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Transformation Along The River: Society Vs. Peace BY 43906 Eva Rodriguez M. Roberts APLC-3rd 18 November 2013 Transformation Along The River: Society Vs. Peace Flowing from north to south, the Mississippi River serves as a three thousand mile stretch of transportation for America. This river has become an essential part to the everyday happenings of this country: from recreational activities, to transporting industrialized goods to the southern states. In The Adventures of Huckleberry Finn, the Mississippi River serves as a guide to the characters along their Journey.

It has een stated, “The Mississippi river serves as the driving force behind the novels plot development” (Railton 1 50), which is shown when the two characters, Huck and Jim, depend on the raft and the river that transports them from restriction to freedom. Since the river serves as a driving force throughout the novel, it leads to a positive future by taking them through obstacles on land that foreshadow their captivity and negative ways of life. This edifies to the characters that to reach a desire, comes conflict that must be overcome. In The Adventures of Huckleberry Finn, the

Mississippi river symbolically represents the transformational Journey of self- discovery for both Huck and Jim. Pre-river, Huck was living a troublesome and unhappy life. In the beginning of this novel, he describes incidents with his father and society that has affected him throughout his life. An analysis says “Huck feels confined- both by society and by pap” (Robinson 122). For example, Hucks says, “He abused me a little”(Twain 31). His father, Pap, is a racist “rich white man” (Dudley 45), and ignorant alcoholic who becomes abusive to Huck; in which, represents the typical “southern style” of this time period.

This life obstacle Huck faces occurring on land becomes his first reason for his escape to the river, after all of that time putting up with Pap’s extreme tempers. He says, “l didn’t lose no time. The next minute I was a- spinning down-stream soft, but quick, in the shade of the bank” (Twain 35). He begins planning his route of escape when he sees Pap in the distance, so he takes off immediately to flee from his burden. Miles and miles down the river, Huck comes across Jackson Island. Four days alone on the river pass and Huck meets Jim, who becomes his partner along the rest of his Journey.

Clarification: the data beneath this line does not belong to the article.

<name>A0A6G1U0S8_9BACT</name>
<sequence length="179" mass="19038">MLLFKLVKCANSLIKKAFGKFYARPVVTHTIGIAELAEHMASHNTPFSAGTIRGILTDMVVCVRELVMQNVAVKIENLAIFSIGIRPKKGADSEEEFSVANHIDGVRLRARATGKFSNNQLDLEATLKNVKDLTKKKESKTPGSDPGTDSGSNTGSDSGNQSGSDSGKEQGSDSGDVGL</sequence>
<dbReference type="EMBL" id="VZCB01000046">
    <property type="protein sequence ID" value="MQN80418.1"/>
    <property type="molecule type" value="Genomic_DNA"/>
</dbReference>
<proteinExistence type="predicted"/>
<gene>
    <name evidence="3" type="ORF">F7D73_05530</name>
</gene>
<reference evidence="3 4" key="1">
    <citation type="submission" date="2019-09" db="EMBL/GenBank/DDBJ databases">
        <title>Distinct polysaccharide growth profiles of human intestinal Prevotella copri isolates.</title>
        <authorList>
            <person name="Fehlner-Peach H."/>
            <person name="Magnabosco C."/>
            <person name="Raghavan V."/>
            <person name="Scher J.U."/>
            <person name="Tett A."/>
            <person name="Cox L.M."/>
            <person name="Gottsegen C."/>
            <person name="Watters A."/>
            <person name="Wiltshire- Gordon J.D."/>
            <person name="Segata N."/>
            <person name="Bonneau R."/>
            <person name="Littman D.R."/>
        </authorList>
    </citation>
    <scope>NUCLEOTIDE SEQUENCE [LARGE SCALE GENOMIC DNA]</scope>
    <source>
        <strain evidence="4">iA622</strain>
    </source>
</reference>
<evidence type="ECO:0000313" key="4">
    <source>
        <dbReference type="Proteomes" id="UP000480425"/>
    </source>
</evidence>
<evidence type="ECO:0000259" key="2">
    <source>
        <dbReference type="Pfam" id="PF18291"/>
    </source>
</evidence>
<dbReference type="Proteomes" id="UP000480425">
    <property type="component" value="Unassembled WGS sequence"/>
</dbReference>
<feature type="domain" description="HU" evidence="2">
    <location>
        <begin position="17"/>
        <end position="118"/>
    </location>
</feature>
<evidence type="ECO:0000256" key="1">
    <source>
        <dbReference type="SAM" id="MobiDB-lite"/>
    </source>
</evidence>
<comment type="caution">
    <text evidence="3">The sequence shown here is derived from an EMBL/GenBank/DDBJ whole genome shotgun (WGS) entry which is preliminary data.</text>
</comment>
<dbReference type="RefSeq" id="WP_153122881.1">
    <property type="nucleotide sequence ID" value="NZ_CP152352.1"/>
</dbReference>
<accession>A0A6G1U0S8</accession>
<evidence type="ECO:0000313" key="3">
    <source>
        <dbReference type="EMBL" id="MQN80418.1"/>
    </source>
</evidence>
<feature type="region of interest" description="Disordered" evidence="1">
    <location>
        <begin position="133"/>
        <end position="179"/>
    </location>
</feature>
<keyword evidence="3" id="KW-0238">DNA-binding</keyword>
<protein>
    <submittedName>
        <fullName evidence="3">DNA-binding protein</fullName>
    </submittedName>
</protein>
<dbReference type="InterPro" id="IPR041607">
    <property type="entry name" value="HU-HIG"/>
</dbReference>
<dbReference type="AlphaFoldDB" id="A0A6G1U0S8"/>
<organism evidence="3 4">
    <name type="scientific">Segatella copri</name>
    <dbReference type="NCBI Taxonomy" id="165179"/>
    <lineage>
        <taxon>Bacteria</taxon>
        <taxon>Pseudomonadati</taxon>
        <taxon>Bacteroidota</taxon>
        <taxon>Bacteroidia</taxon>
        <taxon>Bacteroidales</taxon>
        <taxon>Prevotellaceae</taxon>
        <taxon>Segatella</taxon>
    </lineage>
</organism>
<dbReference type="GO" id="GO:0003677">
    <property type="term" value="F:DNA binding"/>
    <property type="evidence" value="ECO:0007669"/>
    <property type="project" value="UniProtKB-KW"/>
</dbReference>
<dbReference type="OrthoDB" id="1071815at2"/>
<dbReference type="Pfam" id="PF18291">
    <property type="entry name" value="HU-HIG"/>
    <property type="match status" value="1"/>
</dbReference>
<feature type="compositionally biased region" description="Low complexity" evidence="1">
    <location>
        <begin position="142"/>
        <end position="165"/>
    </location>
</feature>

Huck finds that Jim, a slave, has been in as similar predicament as he and is owned by a lady named Miss Watson. Jim tells Huck, “Ole-missus-dat’s Miss Watson-she pecks on me all de time, en treats me pooty rough, but she awluz said she wouldn’ sell me down to Orleans… ‘ lit out mighty quick, I tell you”(Twain 43). When Jim discovers that his owner was trying to sell him to a slave owner in New Orleans, he flees away to the Mississippi river for escape, separating him from his wife and children. This connects the basic theme of the river being the route of escape from land in the story.

Both valuable characters, Huck and Jim, flee to the Mississippi river with the intention of transforming their life hindrances in the rest of their Journey. Huck and Jim have not learned that the “road” to success will not come smooth and easy, “The river may be carrying Jim and Huck to freedom but on the way, it creates obstacles. ” (Budd 109). Although their escape to freedom began well, “They get themselves into every kind of trouble,” (Bloom 10); it takes a turn for the worse and they stumble into the first conflict of their Journey.

Huck describes, “Directly, it begun to rain, and it rained like all fury… The river went n raising and raising for ten or twelve days, til it was over the banks. “(Twain 49). After meeting each other on Jackson’s island, Huck and Jim create a hiding place in a cave, when it then starts to downpour. The river they viewed as their escape route flooded, which foreshadows the beginning conflict within their path towards freedom. Twain emphasizes this flood because it represents the overall conflicts the two characters began their Journey to freedom and happiness with.